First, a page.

We announce today the first of 10 finalists in line to be the Herald New Zealander of the Year. We’ll profile two finalists and their achievements each day until Friday. The overall winner will be announced on Saturday.
For bravery, in going to the aid of a stranger being attacked
On September 23 a routine trip to the supermarket changed mother-of-six Lucy Knight's life forever.
As the 43-year-old walked into Countdown in Northcote with her two youngest children, Max, 2, and Bene, then 4, she saw a teenager trying to steal another woman's handbag.
Ms Knight didn't stop to think about her own safety, she went straight to the woman's aid. As she tried to fend off the teenager he assaulted her and she fell, hitting her head on the concrete and suffering a fractured skull and brain bleed.
She had emergency surgery during which a section of her skull was removed to ease pressure on her brain. The bone was not reinserted until November.
New Zealanders were moved by Ms Knight's Good Samaritan story, and over the next few days, more than $260,000 was donated through a fundraising website to help her and her family.
After she was discharged from Auckland City Hospital, Ms Knight spent several weeks in a brain injury rehabilitation facility before she was allowed to return home to her husband Peter Thomas and their children. On her first day home Ms Knight told the Herald on Sunday that she felt "incredibly lucky".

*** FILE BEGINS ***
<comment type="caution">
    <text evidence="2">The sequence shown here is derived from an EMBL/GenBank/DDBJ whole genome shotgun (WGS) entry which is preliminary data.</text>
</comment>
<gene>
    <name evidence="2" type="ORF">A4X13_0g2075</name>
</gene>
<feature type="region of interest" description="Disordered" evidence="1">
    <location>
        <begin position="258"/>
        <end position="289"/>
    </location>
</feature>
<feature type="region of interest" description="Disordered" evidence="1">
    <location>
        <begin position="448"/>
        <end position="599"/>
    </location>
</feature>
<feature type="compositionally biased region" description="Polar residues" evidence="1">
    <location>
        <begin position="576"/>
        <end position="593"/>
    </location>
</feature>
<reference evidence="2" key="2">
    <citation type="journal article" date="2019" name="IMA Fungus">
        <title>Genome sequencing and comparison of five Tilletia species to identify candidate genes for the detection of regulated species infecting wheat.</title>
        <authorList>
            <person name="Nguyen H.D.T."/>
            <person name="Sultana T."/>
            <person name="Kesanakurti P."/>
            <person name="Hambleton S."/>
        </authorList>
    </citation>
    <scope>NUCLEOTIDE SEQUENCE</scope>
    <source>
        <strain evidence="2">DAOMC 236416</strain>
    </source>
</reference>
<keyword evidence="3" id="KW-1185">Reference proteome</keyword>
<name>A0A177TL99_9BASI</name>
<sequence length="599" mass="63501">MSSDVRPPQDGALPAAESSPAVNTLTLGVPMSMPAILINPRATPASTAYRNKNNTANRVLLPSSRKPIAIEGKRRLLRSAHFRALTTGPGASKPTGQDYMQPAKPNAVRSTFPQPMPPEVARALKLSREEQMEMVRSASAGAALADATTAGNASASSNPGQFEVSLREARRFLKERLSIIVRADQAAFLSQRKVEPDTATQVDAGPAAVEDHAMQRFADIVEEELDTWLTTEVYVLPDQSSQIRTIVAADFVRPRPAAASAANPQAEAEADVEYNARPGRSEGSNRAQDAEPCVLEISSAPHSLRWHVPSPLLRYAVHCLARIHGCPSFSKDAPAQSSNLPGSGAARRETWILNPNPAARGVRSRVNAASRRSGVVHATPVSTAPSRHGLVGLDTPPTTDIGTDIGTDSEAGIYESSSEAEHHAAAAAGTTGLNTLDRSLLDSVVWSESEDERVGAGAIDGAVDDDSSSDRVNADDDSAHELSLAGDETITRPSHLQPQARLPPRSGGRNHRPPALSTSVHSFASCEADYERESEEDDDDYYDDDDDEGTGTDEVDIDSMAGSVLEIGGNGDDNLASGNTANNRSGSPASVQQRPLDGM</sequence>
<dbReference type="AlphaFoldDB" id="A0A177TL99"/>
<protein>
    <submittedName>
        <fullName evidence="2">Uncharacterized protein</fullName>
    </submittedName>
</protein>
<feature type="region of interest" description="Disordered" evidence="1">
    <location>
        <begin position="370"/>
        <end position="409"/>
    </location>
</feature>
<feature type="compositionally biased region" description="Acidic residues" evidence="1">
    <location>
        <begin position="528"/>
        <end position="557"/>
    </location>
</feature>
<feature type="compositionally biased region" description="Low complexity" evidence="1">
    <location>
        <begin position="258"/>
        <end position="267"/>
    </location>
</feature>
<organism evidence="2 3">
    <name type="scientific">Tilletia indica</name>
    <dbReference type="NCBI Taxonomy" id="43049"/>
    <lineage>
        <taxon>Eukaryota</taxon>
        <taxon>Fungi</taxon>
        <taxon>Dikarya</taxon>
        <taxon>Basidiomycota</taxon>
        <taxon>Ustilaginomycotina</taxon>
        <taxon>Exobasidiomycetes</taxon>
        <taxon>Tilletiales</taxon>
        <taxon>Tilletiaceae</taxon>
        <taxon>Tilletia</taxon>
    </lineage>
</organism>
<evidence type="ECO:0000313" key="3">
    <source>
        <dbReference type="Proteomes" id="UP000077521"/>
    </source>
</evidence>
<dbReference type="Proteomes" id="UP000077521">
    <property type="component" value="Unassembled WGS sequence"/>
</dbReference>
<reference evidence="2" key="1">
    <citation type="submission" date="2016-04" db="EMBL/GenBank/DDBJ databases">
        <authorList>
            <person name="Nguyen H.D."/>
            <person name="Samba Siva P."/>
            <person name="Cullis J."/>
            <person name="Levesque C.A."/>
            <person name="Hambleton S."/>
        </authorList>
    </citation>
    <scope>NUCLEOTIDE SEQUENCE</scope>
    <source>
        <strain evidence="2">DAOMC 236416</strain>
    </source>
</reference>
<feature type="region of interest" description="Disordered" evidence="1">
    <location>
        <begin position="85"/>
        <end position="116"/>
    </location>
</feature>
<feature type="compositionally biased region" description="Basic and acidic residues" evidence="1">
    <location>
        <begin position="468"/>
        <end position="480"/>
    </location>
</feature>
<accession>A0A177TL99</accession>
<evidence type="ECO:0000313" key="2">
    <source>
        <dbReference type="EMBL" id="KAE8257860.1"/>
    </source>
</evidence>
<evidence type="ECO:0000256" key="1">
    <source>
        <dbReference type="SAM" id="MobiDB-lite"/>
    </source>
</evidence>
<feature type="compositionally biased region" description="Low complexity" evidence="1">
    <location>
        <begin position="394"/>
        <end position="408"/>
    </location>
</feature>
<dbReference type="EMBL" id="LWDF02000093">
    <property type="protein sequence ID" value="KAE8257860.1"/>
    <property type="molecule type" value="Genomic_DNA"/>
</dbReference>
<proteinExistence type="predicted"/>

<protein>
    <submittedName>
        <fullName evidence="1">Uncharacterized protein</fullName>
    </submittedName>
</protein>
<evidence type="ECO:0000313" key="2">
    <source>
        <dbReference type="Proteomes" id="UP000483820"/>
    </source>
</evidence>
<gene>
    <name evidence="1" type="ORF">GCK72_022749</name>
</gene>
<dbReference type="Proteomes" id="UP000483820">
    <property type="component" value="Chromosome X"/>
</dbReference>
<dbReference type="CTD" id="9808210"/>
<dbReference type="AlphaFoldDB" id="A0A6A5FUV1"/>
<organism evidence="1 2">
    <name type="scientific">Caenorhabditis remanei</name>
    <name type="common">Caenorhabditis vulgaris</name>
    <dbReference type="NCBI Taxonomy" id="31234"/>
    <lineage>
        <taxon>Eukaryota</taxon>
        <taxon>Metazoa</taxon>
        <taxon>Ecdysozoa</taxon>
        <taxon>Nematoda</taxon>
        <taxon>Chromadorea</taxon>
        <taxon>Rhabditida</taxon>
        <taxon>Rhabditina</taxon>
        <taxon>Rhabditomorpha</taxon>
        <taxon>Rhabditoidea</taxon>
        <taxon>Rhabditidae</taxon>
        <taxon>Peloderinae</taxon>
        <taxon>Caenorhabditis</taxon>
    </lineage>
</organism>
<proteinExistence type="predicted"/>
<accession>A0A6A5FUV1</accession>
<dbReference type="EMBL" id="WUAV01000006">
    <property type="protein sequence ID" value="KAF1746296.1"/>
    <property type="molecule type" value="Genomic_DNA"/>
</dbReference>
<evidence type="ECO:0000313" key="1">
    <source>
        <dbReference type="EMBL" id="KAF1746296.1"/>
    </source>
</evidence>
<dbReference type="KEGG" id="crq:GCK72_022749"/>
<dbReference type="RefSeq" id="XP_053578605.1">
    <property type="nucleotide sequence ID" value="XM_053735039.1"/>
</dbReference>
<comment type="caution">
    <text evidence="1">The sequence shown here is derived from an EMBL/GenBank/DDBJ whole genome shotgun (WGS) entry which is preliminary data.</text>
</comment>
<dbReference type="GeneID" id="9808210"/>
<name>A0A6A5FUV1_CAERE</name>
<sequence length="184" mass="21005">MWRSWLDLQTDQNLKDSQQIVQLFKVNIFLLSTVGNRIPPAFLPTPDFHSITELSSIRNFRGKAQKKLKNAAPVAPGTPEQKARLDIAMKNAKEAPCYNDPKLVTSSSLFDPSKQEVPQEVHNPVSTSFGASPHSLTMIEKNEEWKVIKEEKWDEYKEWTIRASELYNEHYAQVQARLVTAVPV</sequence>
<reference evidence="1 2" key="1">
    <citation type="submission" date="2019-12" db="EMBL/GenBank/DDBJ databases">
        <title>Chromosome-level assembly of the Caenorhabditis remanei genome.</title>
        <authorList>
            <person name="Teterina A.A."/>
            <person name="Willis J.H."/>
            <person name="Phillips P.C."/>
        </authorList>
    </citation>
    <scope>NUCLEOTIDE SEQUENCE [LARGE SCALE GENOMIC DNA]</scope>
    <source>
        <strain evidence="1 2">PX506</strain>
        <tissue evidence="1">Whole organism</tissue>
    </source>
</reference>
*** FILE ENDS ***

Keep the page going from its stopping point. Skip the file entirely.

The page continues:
"It feels like a really huge thing, it really does and it makes us think about everything," said Ms Knight.
She has no memory of the incident that left her fighting for her life. But she was not surprised by her actions.
"I don't like people upsetting other people. And probably being a mum, and my two little guys seeing another older lady being robbed, instinct took over." It upset her to think the boys witnessed her attack but she was grateful to those who cared for them as she lay unconscious on the ground.
She planned to donate a portion of the money raised after the attack to others in need. "I love helping people," said Ms Knight.
She told the Herald she was excited to be home. "The last month has been incredibly challenging and I am relieved that I can now move to the next stage of recovery. Thanks so much to my kids, Peter, my parents, siblings and wider family, and thank you everyone for all the wonderful support and kind messages. I feel so lucky you are all there."
The Herald was inundated with emails from readers who wanted to thank Ms Knight for her bravery and wish her well in her recovery.